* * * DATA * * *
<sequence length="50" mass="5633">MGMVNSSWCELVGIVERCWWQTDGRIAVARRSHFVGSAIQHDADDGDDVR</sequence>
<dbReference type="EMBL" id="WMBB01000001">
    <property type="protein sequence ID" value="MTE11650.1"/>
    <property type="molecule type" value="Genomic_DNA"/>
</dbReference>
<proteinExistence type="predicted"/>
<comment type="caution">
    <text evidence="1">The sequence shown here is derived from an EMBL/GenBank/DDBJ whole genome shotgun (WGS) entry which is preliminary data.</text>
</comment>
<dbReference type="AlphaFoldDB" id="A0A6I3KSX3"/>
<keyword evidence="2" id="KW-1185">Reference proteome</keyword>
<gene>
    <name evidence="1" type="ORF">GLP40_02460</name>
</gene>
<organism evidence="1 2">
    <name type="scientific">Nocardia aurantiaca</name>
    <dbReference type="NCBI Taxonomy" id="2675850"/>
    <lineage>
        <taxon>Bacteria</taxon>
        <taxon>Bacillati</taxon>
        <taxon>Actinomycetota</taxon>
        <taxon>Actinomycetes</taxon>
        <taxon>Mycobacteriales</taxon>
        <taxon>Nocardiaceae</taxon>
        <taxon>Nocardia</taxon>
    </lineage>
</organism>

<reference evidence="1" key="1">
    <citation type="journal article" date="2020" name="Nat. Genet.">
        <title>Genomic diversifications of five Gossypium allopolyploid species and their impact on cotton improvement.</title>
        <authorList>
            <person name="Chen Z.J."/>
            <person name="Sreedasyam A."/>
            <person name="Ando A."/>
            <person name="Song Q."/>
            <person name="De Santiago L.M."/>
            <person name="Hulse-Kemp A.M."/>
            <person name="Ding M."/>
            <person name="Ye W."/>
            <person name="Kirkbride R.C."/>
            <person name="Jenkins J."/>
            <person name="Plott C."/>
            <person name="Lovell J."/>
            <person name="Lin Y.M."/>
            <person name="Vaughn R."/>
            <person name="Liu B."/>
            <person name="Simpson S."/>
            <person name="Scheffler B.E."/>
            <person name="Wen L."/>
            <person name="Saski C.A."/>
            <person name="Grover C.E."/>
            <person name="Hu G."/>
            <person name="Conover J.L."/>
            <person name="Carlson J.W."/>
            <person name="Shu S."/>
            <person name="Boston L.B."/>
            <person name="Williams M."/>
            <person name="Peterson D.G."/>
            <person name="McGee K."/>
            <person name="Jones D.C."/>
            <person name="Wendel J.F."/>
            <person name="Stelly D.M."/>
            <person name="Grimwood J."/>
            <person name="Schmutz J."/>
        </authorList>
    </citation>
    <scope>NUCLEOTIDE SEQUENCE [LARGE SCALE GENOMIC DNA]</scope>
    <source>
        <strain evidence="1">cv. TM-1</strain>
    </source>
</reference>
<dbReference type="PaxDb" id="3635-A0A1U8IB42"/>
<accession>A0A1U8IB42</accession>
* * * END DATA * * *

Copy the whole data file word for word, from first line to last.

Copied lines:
<sequence length="50" mass="5633">MGMVNSSWCELVGIVERCWWQTDGRIAVARRSHFVGSAIQHDADDGDDVR</sequence>
<dbReference type="EMBL" id="WMBB01000001">
    <property type="protein sequence ID" value="MTE11650.1"/>
    <property type="molecule type" value="Genomic_DNA"/>
</dbReference>
<proteinExistence type="predicted"/>
<comment type="caution">
    <text evidence="1">The sequence shown here is derived from an EMBL/GenBank/DDBJ whole genome shotgun (WGS) entry which is preliminary data.</text>
</comment>
<dbReference type="AlphaFoldDB" id="A0A6I3KSX3"/>
<keyword evidence="2" id="KW-1185">Reference proteome</keyword>
<gene>
    <name evidence="1" type="ORF">GLP40_02460</name>
</gene>
<organism evidence="1 2">
    <name type="scientific">Nocardia aurantiaca</name>
    <dbReference type="NCBI Taxonomy" id="2675850"/>
    <lineage>
        <taxon>Bacteria</taxon>
        <taxon>Bacillati</taxon>
        <taxon>Actinomycetota</taxon>
        <taxon>Actinomycetes</taxon>
        <taxon>Mycobacteriales</taxon>
        <taxon>Nocardiaceae</taxon>
        <taxon>Nocardia</taxon>
    </lineage>
</organism>

<reference evidence="1" key="1">
    <citation type="journal article" date="2020" name="Nat. Genet.">
        <title>Genomic diversifications of five Gossypium allopolyploid species and their impact on cotton improvement.</title>
        <authorList>
            <person name="Chen Z.J."/>
            <person name="Sreedasyam A."/>
            <person name="Ando A."/>
            <person name="Song Q."/>
            <person name="De Santiago L.M."/>
            <person name="Hulse-Kemp A.M."/>
            <person name="Ding M."/>
            <person name="Ye W."/>
            <person name="Kirkbride R.C."/>
            <person name="Jenkins J."/>
            <person name="Plott C."/>
            <person name="Lovell J."/>
            <person name="Lin Y.M."/>
            <person name="Vaughn R."/>
            <person name="Liu B."/>
            <person name="Simpson S."/>
            <person name="Scheffler B.E."/>
            <person name="Wen L."/>
            <person name="Saski C.A."/>
            <person name="Grover C.E."/>
            <person name="Hu G."/>
            <person name="Conover J.L."/>
            <person name="Carlson J.W."/>
            <person name="Shu S."/>
            <person name="Boston L.B."/>
            <person name="Williams M."/>
            <person name="Peterson D.G."/>
            <person name="McGee K."/>
            <person name="Jones D.C."/>
            <person name="Wendel J.F."/>
            <person name="Stelly D.M."/>
            <person name="Grimwood J."/>
            <person name="Schmutz J."/>
        </authorList>
    </citation>
    <scope>NUCLEOTIDE SEQUENCE [LARGE SCALE GENOMIC DNA]</scope>
    <source>
        <strain evidence="1">cv. TM-1</strain>
    </source>
</reference>
<dbReference type="PaxDb" id="3635-A0A1U8IB42"/>
<accession>A0A1U8IB42</accession>